Gunplay #0, March 2008, Platinum Studios
writer: Jorge Vega
artist: Dominic Vivona
colorist: Nei Ruffino
letterer: Shawn DePasquale
“Penny Dreadful” story writer: Priest
“Penny Dreadful” story illustrator: Keith Mellon
editor: Dave Collins
Since the Jonah Hex trailer went live today, let's look at a western comic: Gunplay #0. This issue, featuring material that won the 2007 Comic Book Challenge, is an interesting zero issue offer, because it isn’t a prologue to an upcoming ongoing series; instead, Gunplay #0 is a preview edition that (presumably) reprints the first twenty-two pages of an eighty-eight page graphic novel. It’s a daring gamble, selling content that will be available again later, in its entirety to boot, yet, for only a dollar, readers have a chance to see if Gunplay is an investment they’d want to make in the first place. In an analogy suiting this issue’s story, it’s a high noon callout, and Gunplay is daring us to join it in the street in front of the saloon.
Ah, but if you were looking for happy-go-lucky western fare, Gunplay is not the book for you. Inside of just these twenty-two pages, the reader is faced with the bitter truths of slavery and racism, the merciless, hands-on violence of a pre-industrial age, and the perversion of religion. I can only wonder what the remaining sixty-six pages of this graphic novel have to offer. Despite its callousness, Gunplay #0 is an thought provoking reading experience, not to mention a steal at a measly ninety-nine cents, considering that the lead 22-pager is followed by the first three chapters of a short fiction western piece by Priest and Keith Mellon. Both stories boast the same crude themes and engrossing violence and offer a no-holds-barred insight into how wild the west really was.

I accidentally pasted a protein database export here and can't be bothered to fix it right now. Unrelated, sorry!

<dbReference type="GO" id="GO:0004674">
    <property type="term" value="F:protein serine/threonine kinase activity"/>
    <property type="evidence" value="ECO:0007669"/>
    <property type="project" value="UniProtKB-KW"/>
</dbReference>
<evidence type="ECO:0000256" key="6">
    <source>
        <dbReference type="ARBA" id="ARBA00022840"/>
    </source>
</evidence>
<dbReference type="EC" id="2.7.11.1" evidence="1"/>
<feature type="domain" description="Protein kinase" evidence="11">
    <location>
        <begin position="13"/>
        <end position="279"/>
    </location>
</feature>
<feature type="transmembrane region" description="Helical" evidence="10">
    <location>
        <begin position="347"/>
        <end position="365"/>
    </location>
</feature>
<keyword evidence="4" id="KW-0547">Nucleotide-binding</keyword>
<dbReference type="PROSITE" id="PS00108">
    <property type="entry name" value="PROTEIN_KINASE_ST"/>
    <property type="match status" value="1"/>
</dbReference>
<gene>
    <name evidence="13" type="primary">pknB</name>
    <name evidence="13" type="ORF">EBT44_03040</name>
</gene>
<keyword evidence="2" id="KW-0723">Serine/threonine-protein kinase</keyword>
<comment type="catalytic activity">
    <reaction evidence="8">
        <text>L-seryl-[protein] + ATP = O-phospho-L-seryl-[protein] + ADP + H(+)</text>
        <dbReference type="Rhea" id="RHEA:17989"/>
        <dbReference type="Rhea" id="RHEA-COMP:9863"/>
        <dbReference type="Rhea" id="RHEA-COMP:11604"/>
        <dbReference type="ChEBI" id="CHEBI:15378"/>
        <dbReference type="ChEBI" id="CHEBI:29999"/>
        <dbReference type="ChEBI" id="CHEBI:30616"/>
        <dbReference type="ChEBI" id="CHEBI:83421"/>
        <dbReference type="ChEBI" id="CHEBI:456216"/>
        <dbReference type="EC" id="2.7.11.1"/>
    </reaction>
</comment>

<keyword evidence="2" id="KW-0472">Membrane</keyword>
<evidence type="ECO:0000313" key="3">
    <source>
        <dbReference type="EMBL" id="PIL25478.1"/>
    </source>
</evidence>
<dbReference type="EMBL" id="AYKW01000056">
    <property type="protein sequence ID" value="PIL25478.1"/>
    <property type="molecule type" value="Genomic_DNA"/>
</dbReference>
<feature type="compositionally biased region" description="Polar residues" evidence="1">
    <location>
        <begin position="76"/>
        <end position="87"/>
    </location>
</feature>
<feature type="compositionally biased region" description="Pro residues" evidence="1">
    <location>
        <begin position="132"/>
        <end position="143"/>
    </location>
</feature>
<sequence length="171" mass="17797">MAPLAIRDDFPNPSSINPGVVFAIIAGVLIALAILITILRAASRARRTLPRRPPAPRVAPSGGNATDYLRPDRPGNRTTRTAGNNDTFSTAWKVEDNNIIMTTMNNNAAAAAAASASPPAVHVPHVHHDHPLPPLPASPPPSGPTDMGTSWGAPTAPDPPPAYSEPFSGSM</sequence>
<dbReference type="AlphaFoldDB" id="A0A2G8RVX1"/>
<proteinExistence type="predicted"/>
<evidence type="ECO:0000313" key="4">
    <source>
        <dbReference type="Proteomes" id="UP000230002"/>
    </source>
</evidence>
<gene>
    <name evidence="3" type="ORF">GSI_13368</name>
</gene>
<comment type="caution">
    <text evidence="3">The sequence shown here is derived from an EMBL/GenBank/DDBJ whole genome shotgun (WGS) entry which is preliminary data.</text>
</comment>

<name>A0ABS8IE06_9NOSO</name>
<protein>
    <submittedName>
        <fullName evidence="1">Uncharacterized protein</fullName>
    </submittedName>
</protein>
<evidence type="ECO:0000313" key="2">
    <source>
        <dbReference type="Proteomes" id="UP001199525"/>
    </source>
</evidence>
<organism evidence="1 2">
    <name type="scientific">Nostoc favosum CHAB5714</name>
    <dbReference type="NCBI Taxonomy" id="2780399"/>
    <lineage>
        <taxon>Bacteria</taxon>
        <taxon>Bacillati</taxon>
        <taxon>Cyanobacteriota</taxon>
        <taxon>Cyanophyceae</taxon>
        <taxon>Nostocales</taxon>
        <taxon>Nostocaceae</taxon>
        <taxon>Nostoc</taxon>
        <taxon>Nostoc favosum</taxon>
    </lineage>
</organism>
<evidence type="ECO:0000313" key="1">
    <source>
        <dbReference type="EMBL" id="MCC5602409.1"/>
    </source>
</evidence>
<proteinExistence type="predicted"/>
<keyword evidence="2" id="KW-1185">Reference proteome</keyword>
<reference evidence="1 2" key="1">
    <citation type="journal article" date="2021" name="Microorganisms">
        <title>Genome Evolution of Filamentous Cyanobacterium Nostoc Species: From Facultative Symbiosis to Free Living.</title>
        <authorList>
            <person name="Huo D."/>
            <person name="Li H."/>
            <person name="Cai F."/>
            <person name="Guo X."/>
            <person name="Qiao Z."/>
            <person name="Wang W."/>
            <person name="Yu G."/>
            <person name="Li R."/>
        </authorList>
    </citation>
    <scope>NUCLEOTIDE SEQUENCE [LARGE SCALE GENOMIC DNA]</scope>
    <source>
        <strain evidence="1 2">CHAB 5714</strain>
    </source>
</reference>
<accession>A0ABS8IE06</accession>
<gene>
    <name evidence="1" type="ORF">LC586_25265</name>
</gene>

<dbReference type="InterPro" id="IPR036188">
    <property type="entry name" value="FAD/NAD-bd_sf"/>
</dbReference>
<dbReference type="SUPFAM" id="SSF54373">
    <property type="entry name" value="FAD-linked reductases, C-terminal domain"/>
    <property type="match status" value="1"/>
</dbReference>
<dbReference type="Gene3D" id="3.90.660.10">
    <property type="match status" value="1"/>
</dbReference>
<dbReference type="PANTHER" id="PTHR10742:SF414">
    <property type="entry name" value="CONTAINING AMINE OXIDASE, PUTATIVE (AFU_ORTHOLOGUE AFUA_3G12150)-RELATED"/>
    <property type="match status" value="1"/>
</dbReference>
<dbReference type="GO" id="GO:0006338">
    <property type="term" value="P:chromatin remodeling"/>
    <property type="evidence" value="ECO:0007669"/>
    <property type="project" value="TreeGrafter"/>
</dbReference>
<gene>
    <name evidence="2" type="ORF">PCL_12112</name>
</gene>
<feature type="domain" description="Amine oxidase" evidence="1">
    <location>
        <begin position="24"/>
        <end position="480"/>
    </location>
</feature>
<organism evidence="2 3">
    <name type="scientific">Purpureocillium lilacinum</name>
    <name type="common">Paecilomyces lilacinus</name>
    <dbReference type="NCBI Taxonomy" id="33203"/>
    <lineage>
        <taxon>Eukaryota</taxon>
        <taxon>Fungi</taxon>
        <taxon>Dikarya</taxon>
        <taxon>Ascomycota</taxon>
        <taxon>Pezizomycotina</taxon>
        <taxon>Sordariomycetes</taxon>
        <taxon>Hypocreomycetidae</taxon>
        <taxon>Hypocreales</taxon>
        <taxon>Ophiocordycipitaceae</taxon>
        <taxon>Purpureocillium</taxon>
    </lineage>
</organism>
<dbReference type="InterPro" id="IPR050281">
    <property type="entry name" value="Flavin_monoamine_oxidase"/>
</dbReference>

Unfortunately, this issue did take a few liberties in its presentation that distracted me from its content. Namely, on the first page, our hero, a black Union soldier forced to roam the countryside with a supernatural gun, mutters something to himself, evidenced by a speech balloon with tiny lettering, probably a two-scale font. You can tell that it says something, so I strained my eyes to make it out, and read, “This font is so small we can’t make out what he’s saying.” Now, why even have the speech balloon if I’m going to feel like a fool squinting to read it, or, if what he mumbles is actually important to the story down the line, why not just imply speech with some traditional squiggly lines? This unnecessary blurring of the fourth wall took me out of the story before it’d begun, and only the shock value of the following pages’ violence sucked me back in. It was an unnecessary rollercoaster ride.
So, will I step out into the high noon sun for a showdown with the Gunplay graphic novel? Honestly, I don’t think so. I’m not familiar enough with the wild west genre to actually embrace it for what it really is -- a crude game of life and death in the shadow of our country’s developing moral compass. You’re more likely to see me cowering behind the swinging saloon doors, seeing who comes out standing. Yes, holding true to the analogy, I might just wait to read some reviews of the whole thing before I use this #0 to gauge my interest. Leave it to a comic book to give the call to draw.